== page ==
On July 14 this year (2011) a statue of the cosmonaut Yuri Gagarin, the first man in space, was unveiled outside the British Council's offices on the Mall, in London, by his daughter Elana Gagarina, to mark the fiftieth anniversary of historic flight, in 1961. The statue was donated by the Russian Space Agency, Roscosmos, and is a replica of a statue in Lyubertsy, 20 km east of Moscow, where Gagarin trained at a vocational technical school. There is also an exhibition of objects and images from the Russian space program on display at the British Council.
Elana Gagarina, with the statue of her father.
Gagarin was born near the town of Gzhatsk (since renamed Gagarin in honor of its most famous son), 165 km to the west of Moscow, in 1934. He was the third of four children; his two older siblings were shipped west as slave labour during the Nazi occupation of the area during World War II. He trained at the vocational technical school in Lyubertsy and technical high school in Saratov, before entering the Military Pilot's School in Orenburg, where he met his future wife, Valentina Goreyacheva.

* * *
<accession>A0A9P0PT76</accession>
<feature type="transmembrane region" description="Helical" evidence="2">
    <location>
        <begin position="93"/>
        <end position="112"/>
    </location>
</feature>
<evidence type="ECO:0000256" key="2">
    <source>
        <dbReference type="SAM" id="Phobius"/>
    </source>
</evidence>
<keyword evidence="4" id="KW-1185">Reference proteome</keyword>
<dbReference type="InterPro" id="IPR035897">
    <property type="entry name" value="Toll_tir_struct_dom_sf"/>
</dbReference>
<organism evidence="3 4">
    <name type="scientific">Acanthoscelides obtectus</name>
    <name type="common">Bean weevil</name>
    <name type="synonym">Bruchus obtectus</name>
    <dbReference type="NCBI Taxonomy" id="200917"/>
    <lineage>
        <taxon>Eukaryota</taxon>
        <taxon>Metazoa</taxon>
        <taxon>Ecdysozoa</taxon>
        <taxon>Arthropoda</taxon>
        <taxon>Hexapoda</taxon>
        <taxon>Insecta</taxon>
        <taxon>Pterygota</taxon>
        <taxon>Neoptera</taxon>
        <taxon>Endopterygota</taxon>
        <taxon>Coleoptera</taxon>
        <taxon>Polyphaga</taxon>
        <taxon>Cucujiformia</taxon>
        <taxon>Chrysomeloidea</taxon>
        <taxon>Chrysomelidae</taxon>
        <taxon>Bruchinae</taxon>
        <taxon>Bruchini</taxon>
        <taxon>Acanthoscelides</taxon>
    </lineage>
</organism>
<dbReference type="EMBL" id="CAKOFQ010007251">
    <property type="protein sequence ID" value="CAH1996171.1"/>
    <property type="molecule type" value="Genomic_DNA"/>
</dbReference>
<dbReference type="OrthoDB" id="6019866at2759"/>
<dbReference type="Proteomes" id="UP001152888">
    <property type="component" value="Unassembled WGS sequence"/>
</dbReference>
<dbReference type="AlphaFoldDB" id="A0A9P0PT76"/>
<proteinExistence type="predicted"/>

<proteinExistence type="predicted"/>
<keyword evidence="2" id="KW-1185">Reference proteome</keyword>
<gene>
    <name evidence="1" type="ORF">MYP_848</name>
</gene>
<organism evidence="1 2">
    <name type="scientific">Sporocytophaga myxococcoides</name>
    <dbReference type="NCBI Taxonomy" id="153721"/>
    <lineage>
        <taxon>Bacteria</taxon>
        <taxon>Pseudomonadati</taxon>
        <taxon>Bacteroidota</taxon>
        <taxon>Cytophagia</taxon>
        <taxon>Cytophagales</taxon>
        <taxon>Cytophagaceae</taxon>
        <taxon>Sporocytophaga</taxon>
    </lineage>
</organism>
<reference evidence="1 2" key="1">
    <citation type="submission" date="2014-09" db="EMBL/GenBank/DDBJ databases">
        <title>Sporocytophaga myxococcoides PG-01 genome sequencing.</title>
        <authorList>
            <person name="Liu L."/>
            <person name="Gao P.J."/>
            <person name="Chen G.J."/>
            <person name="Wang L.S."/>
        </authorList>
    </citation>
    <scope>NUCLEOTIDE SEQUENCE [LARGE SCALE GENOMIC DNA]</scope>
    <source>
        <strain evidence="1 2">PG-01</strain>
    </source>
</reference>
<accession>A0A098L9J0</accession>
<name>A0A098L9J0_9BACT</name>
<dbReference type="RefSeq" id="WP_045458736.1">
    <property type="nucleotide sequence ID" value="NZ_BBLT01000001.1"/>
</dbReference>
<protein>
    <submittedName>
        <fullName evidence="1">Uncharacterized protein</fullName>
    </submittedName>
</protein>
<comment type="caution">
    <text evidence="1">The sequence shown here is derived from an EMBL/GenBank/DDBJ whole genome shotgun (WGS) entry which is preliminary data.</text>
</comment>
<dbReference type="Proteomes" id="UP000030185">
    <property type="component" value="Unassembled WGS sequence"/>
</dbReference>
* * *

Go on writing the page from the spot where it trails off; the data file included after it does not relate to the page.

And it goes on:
After completing his training he was posted to the Loustari Airbase near the Norwegian border, where over the next few years he rose in rank to Senior Lieutenant. In 1960, after a fairly vigorous selection process, Gagarin was chosen as one of twenty pilots for the Soviet Space Program.
On the 12 April 1961 Yuri Gagarin became the first man in space, in the capsule Vostok 1. After the flight he became an international celebrity, visiting Italy, Germany, Canada, Brazil, Japan, Finland and the UK. He apparently found his celebrity status bemusing and stressful (coping with celebrity status probably wasn't a major part of the training for Soviet fighter pilots), and was rumored to have drunk heavily during this period, and to have had a number of extra-marital encounters.
In 1962 he was made a Deputy to the Supreme Soviet of the Soviet Union, the equivalent of a Member of Parliament or a Senator. He later returned to Zvezdny Gorodok (Star City), the headquarters of the Soviet Space Program, where he was promoted to Colonel and worked on the design of spacecraft. He was killed in an air accident in 1968.
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